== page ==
There is no right or wrong answer for what a culture “should” look like. It just depends on the organization's goals, values and the environments that the company operates in, such as the level of competition or regulatory requirements. For example Software Architects may be more Yellow, and Legal or HR more Blue. Different job functions, leadership styles and geographies influence dominant dynamics within subcultures. Overall, however, there is an unmistakable future-facing culture for a modern company. To achieve it, certain complex dynamics need to be mastered.

Let’s look at a Culture Map for a typical large company. The right side of the map is the stabilizing side. The left is the energizing side.

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While most large companies want more Aqua, Orange, Yellow and enough Red to keep things moving quickly, the truth is that stability is simply easier to manage. Risk aversion is less complex than risk mitigation and critical thinking.

For that reason, most large companies are dominated by Blue hierarchies, process and order, and Green consensus-driven harmony.

Some of the inherent tensions are evident and may jump out to you as you consider the dynamics in the Culture Map. Others are less obvious. In this post we will focus on Diversity and Inclusion through the prism of Aqua and Green.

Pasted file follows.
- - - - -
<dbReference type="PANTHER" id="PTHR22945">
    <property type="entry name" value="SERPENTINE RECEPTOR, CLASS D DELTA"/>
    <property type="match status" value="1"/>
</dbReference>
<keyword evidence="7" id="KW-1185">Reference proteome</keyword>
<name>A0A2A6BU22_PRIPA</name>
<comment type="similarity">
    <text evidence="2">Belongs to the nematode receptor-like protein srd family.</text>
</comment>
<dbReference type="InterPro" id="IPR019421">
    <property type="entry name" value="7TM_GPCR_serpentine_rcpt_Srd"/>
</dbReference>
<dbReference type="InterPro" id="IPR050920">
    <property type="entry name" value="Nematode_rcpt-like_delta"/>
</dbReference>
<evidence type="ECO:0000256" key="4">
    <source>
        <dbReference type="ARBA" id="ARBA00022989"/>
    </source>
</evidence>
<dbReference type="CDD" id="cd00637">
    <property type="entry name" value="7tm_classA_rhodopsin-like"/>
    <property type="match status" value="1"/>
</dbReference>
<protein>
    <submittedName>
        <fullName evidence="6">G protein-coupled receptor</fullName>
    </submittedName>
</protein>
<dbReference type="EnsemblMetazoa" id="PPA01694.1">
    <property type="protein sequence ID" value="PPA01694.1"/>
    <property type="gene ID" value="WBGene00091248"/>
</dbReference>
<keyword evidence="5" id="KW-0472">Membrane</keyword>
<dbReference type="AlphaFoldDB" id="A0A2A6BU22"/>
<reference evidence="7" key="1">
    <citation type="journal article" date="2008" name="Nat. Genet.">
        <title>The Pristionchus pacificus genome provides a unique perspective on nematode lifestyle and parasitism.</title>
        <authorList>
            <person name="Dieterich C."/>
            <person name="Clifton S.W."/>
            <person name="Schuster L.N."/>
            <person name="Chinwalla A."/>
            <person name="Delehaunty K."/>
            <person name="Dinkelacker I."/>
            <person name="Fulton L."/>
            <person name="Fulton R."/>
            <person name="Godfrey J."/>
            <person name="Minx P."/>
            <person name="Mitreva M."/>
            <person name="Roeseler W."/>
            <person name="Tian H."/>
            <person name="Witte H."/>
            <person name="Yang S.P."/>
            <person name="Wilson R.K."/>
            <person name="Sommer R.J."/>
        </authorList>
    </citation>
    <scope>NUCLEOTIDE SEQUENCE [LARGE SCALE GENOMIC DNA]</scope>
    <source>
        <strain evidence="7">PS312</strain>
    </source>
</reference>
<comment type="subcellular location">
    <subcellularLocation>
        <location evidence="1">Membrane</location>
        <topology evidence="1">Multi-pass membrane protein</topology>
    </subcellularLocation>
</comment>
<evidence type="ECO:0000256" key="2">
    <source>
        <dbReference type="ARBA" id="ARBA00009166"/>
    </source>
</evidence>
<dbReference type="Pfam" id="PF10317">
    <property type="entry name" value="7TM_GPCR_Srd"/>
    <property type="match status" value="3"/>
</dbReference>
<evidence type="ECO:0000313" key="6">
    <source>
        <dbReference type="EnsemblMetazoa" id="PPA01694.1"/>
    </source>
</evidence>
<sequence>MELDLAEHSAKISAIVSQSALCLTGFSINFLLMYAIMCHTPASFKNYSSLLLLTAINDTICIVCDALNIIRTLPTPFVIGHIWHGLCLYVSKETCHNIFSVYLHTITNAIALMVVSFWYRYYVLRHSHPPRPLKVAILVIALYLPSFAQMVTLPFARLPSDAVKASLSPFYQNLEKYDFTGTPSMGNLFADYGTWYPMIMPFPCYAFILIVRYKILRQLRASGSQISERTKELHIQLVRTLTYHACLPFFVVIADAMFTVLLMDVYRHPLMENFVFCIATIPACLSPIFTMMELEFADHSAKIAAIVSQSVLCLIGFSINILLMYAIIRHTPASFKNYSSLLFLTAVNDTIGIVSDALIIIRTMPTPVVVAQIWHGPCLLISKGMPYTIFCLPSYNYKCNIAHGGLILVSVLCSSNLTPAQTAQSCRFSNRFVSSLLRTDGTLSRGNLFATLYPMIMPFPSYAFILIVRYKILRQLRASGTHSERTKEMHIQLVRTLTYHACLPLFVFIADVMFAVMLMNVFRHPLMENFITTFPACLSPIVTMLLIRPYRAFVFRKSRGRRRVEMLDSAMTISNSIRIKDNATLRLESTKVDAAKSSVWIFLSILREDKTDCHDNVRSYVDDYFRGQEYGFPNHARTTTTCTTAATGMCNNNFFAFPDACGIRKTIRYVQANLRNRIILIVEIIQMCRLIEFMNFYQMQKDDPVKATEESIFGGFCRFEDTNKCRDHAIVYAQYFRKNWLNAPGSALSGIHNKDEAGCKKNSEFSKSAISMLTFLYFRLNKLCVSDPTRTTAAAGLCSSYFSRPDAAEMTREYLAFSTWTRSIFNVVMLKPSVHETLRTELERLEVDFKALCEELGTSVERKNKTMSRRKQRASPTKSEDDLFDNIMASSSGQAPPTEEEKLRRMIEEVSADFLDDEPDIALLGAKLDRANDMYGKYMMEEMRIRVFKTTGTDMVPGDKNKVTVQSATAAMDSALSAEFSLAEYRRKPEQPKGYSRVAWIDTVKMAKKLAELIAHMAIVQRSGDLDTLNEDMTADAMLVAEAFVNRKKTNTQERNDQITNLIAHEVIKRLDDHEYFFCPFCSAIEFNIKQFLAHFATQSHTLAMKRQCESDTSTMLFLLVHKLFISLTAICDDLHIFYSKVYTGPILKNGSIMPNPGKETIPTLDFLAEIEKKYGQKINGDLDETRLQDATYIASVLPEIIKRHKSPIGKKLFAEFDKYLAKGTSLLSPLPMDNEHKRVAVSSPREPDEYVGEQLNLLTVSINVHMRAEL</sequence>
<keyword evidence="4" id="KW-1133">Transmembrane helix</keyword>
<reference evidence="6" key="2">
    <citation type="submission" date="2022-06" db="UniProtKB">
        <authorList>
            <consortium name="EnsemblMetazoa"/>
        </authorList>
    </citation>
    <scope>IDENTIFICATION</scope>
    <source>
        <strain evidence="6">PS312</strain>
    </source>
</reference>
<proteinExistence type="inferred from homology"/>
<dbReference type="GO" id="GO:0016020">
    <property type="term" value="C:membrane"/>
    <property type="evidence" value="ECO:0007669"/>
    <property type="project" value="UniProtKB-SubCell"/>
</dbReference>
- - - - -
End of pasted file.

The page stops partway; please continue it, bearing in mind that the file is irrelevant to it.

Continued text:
A Closer Look: Diversity and Inclusion

As companies now implement policies to address Diversity and Inclusion, they are doubling down on Green. This makes intuitive sense. If you want to include every voice and achieve harmony, grow the Green, right?

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Here's another way to think about it.

Each dynamic values one thing most.

  • Purple values security, a sense of belonging through obedience.
  • Red values speed and action.
  • Blue values order and process.
  • Orange values flexibly serving customers.
  • Green values harmony and consensus.
  • Yellow values scientific thinking and data.
  • Aqua values the health of the ecosystem.

For this reason, Diversity and Inclusion programs often take a very Green approach. But what if that harmonious feeling isn’t serving people or the organization? In a chaotic world of vitriolic attacks, isn’t civility much better? Of course. On the surface, it seems so.

But civility can hide a lot of problems, because it focuses on individual interactions and can create a false sense of harmony while systemic injustices continue to fester.